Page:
The early ninth-century Vajrayāna adepts Dharmākara and his fellow initiate Pālitapāda lived in the Konkan.64 Pālitapāda was twice visited there, probably at Kadri, by Jñānapāda, the founder of an important eponymous tradition of exegesis of the records the establishment of a temple of Tārā Bhagavatī.71 An 11th-century stone statue of Tārā from Baḷḷigāve is still visible at the site and may be one of those mentioned in the contemporaneous inscriptions.72 As will be explored in more detail below, the Kadri Mañjunātha temple contains bronze sculptures of the Vajrayāna deities Lokeśvara and Mañjuvajra (as well as a bronze of the Buddha), with an 11th-century inscription recording the establishment of the Lokeśvara image in the , i.e., a Buddhist monastery at Kadri.

As noted above, Tibetan hagiographies point to south India and the Deccan as being central to his activities and almost all Indian material and textual sources associated with him are from the Konkan and Deccan.41 The was composed at the request of the pontiff of the Bhikṣāvṛtti monastery in Srisailam43 and Virūpākṣa is said therein to have been born in present-day Maharashtra and to have travelled to Karnataka.44 The and may not, in its present form, be much older than that, but which preserves some old legends from the Kadri site,46 identifies Virūpākṣa with Śiva Mañjunātha of Kadri.

All of the Nāths whose stories are told in the Virūpākṣa’s legend thus points to the south of the Indian subcontinent and in particular the Konkan as the likely location of the transition of his teachings from Vajrayāna to Nāth Śaivism, but gives little detail of how it might have happened, with only the Marathi actually indicating a transition from Buddhism to Śaivism.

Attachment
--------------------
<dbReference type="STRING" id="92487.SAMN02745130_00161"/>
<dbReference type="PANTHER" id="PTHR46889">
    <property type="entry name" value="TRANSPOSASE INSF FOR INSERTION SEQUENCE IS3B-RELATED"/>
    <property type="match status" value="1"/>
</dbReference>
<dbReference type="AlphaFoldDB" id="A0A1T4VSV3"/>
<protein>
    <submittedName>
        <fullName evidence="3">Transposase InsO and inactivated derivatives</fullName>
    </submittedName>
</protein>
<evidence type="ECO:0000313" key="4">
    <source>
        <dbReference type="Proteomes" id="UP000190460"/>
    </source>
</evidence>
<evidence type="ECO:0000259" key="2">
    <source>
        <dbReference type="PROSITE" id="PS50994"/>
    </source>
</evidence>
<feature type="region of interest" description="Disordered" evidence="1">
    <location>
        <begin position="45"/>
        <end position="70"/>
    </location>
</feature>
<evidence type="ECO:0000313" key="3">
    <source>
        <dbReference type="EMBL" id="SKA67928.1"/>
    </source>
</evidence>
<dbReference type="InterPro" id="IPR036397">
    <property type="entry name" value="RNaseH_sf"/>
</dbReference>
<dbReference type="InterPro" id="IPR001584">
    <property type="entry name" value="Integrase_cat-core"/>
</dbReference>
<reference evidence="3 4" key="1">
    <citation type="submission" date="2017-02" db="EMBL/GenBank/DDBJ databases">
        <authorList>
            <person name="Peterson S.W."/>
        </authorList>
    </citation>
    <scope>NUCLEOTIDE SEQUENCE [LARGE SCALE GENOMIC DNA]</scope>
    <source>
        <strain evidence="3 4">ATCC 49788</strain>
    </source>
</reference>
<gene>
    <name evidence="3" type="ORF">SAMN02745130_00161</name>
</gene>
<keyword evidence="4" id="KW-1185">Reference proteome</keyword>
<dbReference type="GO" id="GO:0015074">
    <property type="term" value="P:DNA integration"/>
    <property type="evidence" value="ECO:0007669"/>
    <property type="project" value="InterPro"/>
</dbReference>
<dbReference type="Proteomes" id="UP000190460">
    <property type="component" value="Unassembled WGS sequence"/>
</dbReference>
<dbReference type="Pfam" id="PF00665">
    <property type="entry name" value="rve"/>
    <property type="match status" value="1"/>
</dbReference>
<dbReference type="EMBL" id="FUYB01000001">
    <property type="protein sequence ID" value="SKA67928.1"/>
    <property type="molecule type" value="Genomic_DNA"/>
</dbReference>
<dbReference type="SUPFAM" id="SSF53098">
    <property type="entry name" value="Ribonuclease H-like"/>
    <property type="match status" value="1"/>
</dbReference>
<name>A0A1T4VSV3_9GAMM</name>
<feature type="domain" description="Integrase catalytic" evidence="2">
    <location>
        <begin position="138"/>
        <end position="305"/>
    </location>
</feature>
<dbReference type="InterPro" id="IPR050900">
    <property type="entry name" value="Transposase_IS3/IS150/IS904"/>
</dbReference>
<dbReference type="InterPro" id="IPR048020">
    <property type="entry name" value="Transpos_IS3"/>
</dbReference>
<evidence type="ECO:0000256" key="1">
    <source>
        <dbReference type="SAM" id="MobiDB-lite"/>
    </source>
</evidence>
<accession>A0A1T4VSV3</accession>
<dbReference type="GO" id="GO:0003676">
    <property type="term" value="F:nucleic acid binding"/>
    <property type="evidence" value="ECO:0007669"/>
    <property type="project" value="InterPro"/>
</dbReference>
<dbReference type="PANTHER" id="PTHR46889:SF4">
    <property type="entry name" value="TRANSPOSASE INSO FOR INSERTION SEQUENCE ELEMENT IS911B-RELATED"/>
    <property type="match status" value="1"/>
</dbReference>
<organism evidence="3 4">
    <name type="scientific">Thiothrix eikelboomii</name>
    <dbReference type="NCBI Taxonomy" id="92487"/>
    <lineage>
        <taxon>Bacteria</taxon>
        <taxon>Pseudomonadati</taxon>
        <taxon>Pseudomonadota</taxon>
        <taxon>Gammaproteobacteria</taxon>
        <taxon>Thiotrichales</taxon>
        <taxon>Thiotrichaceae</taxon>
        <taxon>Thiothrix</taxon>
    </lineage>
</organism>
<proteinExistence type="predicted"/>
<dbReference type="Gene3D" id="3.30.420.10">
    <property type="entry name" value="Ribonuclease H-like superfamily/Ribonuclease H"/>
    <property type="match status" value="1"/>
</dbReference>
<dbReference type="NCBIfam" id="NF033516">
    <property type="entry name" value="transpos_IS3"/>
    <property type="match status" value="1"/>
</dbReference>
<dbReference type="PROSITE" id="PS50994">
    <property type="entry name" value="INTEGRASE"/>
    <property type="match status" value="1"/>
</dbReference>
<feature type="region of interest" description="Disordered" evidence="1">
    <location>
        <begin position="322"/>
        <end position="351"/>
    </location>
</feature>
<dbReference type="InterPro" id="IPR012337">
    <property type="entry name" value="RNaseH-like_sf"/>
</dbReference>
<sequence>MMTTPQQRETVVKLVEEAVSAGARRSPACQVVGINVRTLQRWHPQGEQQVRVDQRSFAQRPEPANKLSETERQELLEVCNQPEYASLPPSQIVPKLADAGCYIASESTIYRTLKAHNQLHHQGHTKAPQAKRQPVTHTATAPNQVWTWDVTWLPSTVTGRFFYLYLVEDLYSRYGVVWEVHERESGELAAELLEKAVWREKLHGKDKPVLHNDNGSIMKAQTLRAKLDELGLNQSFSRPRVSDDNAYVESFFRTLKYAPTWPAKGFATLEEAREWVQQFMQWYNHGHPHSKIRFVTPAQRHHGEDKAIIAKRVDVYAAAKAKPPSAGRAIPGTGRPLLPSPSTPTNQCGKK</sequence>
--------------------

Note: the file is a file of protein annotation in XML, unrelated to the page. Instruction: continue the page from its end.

called Virūpākṣa (or sometimes Virūpa), who is little known outside of Tibetan Buddhist traditions, in which he first appears in perhaps the 12th century.10 Tibetan hagiographic treatments of Virūpākṣa and textual cycles associated with him are particularly rich and diverse, 11 as are his depictions in Tibetan paintings12 and statuary.

Here I shall draw upon these Tibetan materials to note only (1) that they indicate that after spending his early life in east India, Virūpākṣa was active in the Deccan and the south;13 (2) that the Sanskrit , whose teachings were attributed to Virūpākṣa, was translated into Tibetan (probably in the late 11th century)14 and an associated cycle of Tibetan texts (usually referred to in Sanskrit back-translation as Virūpākṣa has left few traces in Indian material and textual sources.

17th-century Sanskrit , a celebration of the temple of Mañjunātha at Kadalī (now known as Kadri, a part of the coastal town of Mangalore), in which Virūpākṣa is again one of nine Nāths, seven of whose stories, including that of Virūpākṣa, are taught , Virūpākṣa is one of the nine Nāths of the text’s title and his life story is told in detail.